Mrs. Campbell did as her son asked, and it wasn’t long before the word came that Mr. Campbell was dead, killed by his own son. Various men in the community came to the young man’s defense because they knew what the family had dealt with for years, and the son who killed his father was no billed.
“My brother could never forgive himself though. He carried it for the rest of his life.”
All of this would have been enough for any little girl to have to deal with; however, it was only a short 2 ½ years before a twelve-year-old Penny entered the funeral home again. This time she was preparing to bury her mother. As unbelievable as it seems, Mrs. Campbell was killed in a car accident, leaving Penny and her younger sister alone.
“All of these things worked to make all of us who we became. Bubba was 21, and he and his wife had a new baby who was exactly one week old, when our mother was killed. He came and got my sister and me, and we lived with them in Dallas until we were grown.”
Penny is quick to give her brother and sister-in-law a tremendous amount of credit.
“We had our problems, but can you just imagine how hard it must have been for two young people who were barely grown themselves to suddenly have to raise two teenagers?”
“Do you think it is because you suffered so much grief that you now can help others?”
“I think that knowing loss at such a young age, first with our house burning (Yes, she had forgotten to tell me that.), then my dad’s alcoholism and death, my mother’s death, and even leaving all I knew in Comanche and entering a school in Dallas where my grade had more children in it than did the entire school system in Comanche, has given me compassion and an understanding for what others have to go through themselves.”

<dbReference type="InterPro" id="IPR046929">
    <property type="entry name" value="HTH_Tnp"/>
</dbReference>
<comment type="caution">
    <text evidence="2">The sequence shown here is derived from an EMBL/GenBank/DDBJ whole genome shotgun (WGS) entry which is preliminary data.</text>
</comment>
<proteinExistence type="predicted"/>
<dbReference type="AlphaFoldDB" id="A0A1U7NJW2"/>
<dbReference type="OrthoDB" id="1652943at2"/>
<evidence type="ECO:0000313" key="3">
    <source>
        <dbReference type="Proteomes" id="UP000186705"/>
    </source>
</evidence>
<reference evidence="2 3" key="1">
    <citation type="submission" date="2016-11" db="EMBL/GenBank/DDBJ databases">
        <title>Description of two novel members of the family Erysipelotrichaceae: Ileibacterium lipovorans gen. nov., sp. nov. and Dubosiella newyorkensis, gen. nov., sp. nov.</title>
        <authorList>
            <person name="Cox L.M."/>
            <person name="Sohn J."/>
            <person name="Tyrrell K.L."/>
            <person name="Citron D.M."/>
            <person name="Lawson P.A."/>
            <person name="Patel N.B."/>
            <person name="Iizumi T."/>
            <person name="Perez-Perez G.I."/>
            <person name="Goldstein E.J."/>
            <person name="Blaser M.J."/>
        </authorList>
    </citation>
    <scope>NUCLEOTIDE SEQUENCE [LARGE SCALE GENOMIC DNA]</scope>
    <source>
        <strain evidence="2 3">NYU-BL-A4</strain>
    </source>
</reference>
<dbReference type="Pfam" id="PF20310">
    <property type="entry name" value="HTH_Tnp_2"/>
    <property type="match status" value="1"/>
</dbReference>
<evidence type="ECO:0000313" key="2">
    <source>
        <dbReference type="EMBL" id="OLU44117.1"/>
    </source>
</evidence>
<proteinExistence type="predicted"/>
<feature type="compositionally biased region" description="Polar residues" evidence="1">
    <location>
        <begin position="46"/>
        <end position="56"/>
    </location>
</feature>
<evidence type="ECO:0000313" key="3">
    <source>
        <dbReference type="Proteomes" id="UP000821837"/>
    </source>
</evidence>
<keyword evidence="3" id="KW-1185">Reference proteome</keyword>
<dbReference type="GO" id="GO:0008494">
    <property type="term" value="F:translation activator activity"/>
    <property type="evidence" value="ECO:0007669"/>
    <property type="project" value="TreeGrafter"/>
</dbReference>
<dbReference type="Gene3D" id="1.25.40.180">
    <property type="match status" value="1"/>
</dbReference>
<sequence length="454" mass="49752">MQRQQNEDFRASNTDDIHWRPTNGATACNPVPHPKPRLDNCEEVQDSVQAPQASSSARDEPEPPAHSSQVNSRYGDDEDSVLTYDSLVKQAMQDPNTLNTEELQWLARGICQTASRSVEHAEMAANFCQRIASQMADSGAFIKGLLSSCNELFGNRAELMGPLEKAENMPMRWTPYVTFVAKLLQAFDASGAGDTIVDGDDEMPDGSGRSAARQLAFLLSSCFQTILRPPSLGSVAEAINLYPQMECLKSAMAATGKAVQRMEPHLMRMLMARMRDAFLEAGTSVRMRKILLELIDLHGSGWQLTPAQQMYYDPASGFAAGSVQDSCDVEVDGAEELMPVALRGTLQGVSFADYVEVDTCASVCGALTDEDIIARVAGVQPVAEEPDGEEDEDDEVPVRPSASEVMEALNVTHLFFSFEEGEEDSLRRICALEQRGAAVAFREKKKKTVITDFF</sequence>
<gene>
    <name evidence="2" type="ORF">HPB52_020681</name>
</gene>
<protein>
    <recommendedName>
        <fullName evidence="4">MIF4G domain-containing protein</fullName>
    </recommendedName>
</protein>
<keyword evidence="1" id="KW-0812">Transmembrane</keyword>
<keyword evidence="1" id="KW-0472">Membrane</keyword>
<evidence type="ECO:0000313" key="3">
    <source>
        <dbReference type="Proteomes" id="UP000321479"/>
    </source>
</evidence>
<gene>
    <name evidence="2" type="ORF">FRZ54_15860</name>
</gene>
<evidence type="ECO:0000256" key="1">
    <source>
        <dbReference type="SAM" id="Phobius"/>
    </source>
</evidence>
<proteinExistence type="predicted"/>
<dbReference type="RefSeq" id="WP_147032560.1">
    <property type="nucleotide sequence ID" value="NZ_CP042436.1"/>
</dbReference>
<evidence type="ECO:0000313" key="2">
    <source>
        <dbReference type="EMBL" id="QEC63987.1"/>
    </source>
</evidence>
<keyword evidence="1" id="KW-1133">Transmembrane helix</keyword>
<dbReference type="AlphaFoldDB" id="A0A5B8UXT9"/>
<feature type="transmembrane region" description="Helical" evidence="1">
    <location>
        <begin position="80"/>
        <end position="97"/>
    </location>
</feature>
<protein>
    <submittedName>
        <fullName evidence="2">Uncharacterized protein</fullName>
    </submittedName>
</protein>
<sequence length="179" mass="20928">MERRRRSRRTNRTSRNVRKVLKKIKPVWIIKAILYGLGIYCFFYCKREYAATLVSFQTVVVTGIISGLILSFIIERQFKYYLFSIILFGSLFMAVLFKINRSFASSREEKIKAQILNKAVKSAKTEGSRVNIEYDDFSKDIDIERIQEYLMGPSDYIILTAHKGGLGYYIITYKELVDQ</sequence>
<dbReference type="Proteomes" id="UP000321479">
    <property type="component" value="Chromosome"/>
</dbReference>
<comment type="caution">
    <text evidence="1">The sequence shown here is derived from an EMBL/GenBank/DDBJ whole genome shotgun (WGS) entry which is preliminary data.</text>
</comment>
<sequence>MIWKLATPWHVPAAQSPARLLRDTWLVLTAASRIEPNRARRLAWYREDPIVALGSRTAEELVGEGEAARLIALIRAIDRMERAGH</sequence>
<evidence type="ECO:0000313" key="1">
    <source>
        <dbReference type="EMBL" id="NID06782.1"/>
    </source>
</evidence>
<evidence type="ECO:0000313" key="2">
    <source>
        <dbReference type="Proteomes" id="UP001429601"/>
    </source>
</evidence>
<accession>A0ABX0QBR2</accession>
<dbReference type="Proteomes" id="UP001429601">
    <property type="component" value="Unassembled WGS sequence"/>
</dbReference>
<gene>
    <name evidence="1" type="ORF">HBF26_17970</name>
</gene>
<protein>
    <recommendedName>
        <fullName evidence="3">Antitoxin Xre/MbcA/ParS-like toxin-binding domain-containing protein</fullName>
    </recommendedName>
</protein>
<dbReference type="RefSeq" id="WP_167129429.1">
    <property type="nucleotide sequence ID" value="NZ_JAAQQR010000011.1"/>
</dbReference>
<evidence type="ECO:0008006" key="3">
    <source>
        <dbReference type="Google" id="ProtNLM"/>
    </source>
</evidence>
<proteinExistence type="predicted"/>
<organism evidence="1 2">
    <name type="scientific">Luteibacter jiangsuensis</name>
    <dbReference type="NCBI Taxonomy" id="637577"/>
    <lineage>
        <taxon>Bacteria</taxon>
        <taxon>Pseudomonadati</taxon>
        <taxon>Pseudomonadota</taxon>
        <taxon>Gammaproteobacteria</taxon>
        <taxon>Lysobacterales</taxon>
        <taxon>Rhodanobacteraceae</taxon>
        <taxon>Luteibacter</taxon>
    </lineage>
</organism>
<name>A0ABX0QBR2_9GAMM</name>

And then we spent some moments discussing 2 Corinthians 1:4.
“…who comforts us in all our troubles, so that we can comfort those in any trouble with the comfort we ourselves receive from God.”
“As Christians, people are looking at us to see how we will handle life. Because of the things I’ve been through, I think I can go to almost anyone who has had a tragedy and talk to them because I’ve just always known how it is. I’m also a lot closer to God because without Him, I don’t see how people live through the things that come.”
And her advice to the rest of us?
“Find something to be happy about and be happy. I could be in a room with the covers pulled over my head, but I choose to be happy. My mother used to say that things will look better tomorrow, and they usually do.
“My family has always been, and still is, my top priority. I’ve never wanted them to see me as weak so that, hopefully, they will draw strength from the way I survived the trials and tribulations of life with God’s help. I want them to know there is always something to smile about!!”
Penny and I visited for a very long time, solving life’s problems, if you will. Somehow, after our goodbyes were all said, I was left with the words of an old hymn running through my head…“There’s peace in the time of trouble; there is shelter in the middle of the storm….”